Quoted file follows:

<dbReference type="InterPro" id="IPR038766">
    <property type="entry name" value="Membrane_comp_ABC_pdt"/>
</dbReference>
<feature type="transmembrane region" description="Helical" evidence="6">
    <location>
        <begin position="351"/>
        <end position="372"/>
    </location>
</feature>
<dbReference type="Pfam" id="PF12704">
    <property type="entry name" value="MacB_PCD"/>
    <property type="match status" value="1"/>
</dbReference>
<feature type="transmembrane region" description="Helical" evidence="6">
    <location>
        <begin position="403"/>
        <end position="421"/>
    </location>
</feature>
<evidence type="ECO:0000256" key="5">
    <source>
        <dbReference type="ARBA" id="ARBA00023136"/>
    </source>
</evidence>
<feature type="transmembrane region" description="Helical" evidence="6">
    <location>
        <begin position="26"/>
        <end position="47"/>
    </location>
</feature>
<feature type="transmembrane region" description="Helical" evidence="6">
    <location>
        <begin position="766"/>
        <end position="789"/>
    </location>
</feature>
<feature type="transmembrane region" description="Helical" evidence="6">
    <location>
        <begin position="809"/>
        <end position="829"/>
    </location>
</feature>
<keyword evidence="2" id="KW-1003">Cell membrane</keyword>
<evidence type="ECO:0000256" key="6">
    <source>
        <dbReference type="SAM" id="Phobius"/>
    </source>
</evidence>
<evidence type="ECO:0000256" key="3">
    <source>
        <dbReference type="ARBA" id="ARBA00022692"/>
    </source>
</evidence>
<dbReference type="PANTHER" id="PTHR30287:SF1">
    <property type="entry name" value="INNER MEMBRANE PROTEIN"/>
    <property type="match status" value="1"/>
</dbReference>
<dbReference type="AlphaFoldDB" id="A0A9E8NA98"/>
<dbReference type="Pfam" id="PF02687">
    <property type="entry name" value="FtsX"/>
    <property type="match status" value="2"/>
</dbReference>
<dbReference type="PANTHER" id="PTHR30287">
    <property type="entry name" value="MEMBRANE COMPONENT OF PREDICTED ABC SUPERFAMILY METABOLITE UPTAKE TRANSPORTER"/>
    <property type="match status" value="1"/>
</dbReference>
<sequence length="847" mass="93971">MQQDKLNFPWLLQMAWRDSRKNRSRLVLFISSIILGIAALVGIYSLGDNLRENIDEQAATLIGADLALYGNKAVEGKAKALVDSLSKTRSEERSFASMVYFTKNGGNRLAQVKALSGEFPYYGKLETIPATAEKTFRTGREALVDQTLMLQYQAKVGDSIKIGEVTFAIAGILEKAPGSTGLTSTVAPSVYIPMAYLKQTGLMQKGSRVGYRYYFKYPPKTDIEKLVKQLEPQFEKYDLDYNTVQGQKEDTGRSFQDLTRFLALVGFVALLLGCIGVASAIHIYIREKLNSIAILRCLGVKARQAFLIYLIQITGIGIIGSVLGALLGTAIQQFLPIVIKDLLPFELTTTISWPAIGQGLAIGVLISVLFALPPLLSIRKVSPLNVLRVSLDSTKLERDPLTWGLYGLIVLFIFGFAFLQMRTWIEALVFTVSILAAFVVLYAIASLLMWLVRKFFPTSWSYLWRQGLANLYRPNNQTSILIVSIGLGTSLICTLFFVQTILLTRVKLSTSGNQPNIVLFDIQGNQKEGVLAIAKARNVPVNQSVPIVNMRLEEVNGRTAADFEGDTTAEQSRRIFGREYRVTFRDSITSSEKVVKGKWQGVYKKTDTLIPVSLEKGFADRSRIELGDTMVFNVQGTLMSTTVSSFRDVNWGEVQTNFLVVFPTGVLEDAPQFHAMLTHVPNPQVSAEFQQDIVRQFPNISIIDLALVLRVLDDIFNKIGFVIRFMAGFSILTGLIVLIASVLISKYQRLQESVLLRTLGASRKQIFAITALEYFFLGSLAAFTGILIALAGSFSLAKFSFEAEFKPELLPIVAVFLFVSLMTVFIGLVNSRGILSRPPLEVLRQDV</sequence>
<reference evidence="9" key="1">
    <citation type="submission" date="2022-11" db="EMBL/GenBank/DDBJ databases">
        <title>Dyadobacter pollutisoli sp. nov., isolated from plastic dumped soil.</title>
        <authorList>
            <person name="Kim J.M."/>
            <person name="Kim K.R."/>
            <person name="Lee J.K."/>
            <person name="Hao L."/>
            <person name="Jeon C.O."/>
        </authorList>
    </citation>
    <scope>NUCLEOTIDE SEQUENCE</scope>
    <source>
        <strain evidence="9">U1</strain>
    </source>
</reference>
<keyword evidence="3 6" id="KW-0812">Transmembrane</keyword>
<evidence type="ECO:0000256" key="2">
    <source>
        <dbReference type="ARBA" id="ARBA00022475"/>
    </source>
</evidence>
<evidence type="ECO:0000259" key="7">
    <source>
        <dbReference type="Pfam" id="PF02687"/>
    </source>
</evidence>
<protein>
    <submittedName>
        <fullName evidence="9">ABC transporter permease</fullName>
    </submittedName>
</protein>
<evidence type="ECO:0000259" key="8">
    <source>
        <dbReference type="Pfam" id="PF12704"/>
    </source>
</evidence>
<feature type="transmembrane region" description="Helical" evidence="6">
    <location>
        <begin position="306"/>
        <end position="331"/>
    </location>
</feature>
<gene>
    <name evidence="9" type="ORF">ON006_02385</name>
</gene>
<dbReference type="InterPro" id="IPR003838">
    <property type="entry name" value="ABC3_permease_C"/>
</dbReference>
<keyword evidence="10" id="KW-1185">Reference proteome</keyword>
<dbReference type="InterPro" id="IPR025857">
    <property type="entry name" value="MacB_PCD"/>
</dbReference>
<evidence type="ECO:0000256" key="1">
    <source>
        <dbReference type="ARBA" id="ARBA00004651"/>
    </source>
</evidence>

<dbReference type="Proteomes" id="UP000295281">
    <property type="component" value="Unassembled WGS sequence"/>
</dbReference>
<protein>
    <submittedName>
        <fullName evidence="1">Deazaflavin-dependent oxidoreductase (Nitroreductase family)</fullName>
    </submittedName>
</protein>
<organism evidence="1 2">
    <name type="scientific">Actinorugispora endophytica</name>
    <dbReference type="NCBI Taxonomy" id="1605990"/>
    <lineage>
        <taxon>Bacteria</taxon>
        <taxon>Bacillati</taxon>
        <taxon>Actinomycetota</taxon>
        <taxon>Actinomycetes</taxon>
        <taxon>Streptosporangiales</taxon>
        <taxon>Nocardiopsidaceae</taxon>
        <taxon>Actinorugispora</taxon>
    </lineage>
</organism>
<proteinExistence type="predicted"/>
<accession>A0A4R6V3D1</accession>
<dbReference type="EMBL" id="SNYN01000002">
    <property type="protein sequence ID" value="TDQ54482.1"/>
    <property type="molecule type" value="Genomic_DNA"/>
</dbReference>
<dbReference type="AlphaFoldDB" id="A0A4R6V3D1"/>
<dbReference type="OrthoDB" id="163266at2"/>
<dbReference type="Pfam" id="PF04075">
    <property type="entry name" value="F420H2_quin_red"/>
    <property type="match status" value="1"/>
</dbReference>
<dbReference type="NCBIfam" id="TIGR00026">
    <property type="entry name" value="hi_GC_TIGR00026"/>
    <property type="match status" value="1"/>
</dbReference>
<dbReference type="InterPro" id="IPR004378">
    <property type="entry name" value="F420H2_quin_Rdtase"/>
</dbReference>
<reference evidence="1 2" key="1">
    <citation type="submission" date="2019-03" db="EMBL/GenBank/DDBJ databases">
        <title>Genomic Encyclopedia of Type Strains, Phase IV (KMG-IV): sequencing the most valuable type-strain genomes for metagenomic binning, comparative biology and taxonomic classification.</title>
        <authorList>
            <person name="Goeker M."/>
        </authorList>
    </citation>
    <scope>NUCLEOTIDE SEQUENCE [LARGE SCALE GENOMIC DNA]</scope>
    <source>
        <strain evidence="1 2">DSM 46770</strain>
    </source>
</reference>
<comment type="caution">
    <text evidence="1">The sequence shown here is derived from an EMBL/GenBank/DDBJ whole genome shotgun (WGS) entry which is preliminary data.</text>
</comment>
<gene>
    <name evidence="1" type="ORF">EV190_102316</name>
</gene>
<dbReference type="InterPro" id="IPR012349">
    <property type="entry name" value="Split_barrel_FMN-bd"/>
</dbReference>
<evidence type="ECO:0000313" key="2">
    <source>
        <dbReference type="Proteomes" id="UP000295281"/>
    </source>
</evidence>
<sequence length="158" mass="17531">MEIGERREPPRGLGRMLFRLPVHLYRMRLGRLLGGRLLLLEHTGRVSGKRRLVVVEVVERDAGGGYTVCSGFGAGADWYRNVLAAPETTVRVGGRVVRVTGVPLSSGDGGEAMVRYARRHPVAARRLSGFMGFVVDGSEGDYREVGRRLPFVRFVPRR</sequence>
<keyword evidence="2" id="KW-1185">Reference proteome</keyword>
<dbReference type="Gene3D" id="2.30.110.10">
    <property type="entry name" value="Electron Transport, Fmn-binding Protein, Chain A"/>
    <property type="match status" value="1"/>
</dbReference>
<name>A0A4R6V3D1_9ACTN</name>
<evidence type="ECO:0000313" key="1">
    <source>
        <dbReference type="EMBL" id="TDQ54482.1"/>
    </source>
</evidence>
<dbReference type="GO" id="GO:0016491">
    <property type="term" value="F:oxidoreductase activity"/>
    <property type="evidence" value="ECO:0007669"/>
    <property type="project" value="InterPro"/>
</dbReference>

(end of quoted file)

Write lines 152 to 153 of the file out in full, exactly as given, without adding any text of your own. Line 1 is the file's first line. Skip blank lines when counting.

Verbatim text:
</dbReference>
<dbReference type="AlphaFoldDB" id="A0A4R6V3D1"/>